The best way to protect against loss of financial stability, when the number and variety of issues to be considered is high, is to minimise risk and continuously improve the farm business model leading to the elimination of the surprise effect.
Consequently, good planning is necessary. A farm business plan is a plan for the operation of the farm, taking into account the goals, objectives, conditions for achieving them, as well as the expected economic results and financial impact. In drawing up the business plan, the general principle of economy should be kept in mind at all times. According to this principle, specific objectives should be achieved with as little effort and resources as possible. In the case of farms, this involves saving on capital expenditure (machinery, fuel, seed, fertiliser, etc.), as well as on labour and time, and on environmental costs.
The farm business plan must be built according to common sense: the choice of activities must not be random, must lead to a goal and must be feasible.
When creating a business plan it is necessary:
- get to know well the farm for which we are developing a plan,
- know the production assumptions,
- know the target criteria,
- know the limitations,
- acquire the relevant knowledge,
- make the final choice.
A farm should be planned along the lines of a living organism, in which all parts are necessary for the proper functioning of the whole and the whole serves the individual parts. A farm differs from a living organism in that it cannot grow old, even though there is constant wear and tear on the means of production and the business model.
Planning must be done wisely, starting by breaking down all the issues into:
- those over which we have influence,
- those over which we have no control.
It is important to focus on the factors we can influence and make further decisions in relation to them: what to sow, what to buy, what is needed, with whom to cooperate, and so on. The parts of the plan that can be consciously influenced should be made use of. This is very important and not easy. Choices must be made consciously, calculated coldly, so that there is as little chance as possible in the decisions, also taking into account the lessons of past mistakes. It is important to identify as many things as possible that we can influence.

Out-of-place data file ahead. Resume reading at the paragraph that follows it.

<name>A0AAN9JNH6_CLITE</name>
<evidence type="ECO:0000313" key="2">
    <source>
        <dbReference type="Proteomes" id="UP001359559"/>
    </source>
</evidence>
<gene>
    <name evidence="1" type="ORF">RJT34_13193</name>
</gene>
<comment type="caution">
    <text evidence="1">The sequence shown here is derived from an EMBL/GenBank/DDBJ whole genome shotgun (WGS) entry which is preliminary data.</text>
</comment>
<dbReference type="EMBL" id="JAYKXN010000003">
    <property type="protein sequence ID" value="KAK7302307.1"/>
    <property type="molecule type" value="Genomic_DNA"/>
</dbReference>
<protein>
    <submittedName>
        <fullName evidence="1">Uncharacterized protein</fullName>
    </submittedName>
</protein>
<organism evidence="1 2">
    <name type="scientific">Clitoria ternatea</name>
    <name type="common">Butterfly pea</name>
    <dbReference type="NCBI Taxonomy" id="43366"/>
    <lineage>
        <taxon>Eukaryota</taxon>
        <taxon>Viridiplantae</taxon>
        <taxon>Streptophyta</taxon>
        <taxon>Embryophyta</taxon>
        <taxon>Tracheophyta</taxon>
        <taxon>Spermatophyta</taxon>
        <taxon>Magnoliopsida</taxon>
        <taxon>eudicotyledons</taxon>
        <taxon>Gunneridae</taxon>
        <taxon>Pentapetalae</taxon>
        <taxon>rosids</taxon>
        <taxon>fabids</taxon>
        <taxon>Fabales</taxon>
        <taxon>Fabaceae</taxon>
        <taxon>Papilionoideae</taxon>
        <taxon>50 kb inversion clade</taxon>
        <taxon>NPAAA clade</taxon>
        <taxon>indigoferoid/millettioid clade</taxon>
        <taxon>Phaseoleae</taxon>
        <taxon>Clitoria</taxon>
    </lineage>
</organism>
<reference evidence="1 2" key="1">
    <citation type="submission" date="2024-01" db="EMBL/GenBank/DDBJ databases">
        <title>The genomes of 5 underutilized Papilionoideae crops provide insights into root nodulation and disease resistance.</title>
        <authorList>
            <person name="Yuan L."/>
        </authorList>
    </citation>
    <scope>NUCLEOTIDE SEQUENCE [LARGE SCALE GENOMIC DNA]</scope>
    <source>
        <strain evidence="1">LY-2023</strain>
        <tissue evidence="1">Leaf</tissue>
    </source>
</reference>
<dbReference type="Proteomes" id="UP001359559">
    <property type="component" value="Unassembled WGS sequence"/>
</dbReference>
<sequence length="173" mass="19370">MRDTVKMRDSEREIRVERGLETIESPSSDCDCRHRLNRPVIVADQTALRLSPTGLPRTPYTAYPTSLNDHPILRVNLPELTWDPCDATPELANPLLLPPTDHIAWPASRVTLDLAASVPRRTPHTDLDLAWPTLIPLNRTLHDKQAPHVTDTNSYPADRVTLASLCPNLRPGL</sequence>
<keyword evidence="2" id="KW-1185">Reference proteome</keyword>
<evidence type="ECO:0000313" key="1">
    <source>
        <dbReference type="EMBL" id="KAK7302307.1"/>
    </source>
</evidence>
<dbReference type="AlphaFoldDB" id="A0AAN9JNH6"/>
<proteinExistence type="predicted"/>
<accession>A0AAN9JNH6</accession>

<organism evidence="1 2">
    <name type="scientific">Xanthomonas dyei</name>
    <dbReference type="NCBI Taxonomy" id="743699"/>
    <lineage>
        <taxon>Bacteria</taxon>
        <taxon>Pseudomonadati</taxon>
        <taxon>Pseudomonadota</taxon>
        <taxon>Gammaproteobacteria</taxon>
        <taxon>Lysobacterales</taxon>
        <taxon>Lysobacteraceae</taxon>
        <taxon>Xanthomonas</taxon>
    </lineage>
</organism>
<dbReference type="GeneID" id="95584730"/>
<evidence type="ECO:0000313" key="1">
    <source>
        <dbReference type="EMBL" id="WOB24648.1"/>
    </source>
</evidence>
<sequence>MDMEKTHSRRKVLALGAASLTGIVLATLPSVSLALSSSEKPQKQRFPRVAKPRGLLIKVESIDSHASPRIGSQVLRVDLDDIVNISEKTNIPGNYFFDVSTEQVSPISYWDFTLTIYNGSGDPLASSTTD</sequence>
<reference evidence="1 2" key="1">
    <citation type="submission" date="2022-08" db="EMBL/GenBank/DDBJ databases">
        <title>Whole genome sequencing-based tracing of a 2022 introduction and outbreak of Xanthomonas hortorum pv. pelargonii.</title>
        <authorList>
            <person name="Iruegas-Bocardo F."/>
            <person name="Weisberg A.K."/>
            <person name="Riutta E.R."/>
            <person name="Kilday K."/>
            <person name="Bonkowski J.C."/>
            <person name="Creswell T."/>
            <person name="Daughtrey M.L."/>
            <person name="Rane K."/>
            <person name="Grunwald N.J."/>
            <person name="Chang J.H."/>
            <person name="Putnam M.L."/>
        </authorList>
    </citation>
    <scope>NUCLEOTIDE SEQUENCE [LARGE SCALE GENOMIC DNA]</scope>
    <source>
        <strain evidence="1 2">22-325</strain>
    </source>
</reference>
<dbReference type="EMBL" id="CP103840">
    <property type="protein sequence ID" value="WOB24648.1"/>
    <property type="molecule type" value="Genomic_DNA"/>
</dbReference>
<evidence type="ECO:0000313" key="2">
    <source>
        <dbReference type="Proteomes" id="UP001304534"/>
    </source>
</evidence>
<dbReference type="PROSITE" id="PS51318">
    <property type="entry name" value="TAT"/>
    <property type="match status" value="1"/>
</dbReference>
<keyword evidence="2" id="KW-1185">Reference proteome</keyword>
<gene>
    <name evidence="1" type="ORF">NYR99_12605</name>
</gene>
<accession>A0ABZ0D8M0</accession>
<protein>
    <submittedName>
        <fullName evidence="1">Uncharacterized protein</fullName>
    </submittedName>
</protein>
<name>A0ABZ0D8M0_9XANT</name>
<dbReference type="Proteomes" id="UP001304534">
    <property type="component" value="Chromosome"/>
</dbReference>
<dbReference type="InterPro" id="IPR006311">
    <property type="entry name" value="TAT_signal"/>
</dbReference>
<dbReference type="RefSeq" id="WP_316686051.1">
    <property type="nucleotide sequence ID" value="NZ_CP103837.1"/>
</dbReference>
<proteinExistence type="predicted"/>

We have no influence on the weather itself but we have some influence on its consequences. After all, you can insure yourself or build an irrigation system. We have no influence on the market. True, but we do have some influence on prices. You can work with buyers who pay better or more reliably. You can sign cultivation contracts or insure your crops. However, unforeseen events such as breakdowns, fire or theft are to a large extent predictable. It is possible to replace a worn-out part as a precautionary measure, to install a fire protection system or monitoring. Not always and not everything is possible, but decisions must be conscious, reducing the role of chance and surprise. It is better – when a wrong decision is made – to recognise this fact and not repeat it, rather than blame fate or third parties.
There are issues over which the farmer does not really have influence and will not have influence – high harvests in other parts of the world, disease epidemics, political turmoil, embargoes, etc. However, he can do the following three things:
- be aware of their existence and assume that they may occur; it is worth listing them or checking possible risks and difficulties on the available agricultural portals, e.g. Agronomist.pl.
- to take account of their existence, assuming in the plan an adequate reserve for genuinely unforeseen events (e.g. cash for a “rainy day”, or the assumption of a fall in selling prices), and in crops to vary them accordingly; it is worth securing some kind of reserve, because such things simply happen,
- preparing an alternative contingency plan, in case the developed business plan fails and the existing reserves are not sufficient.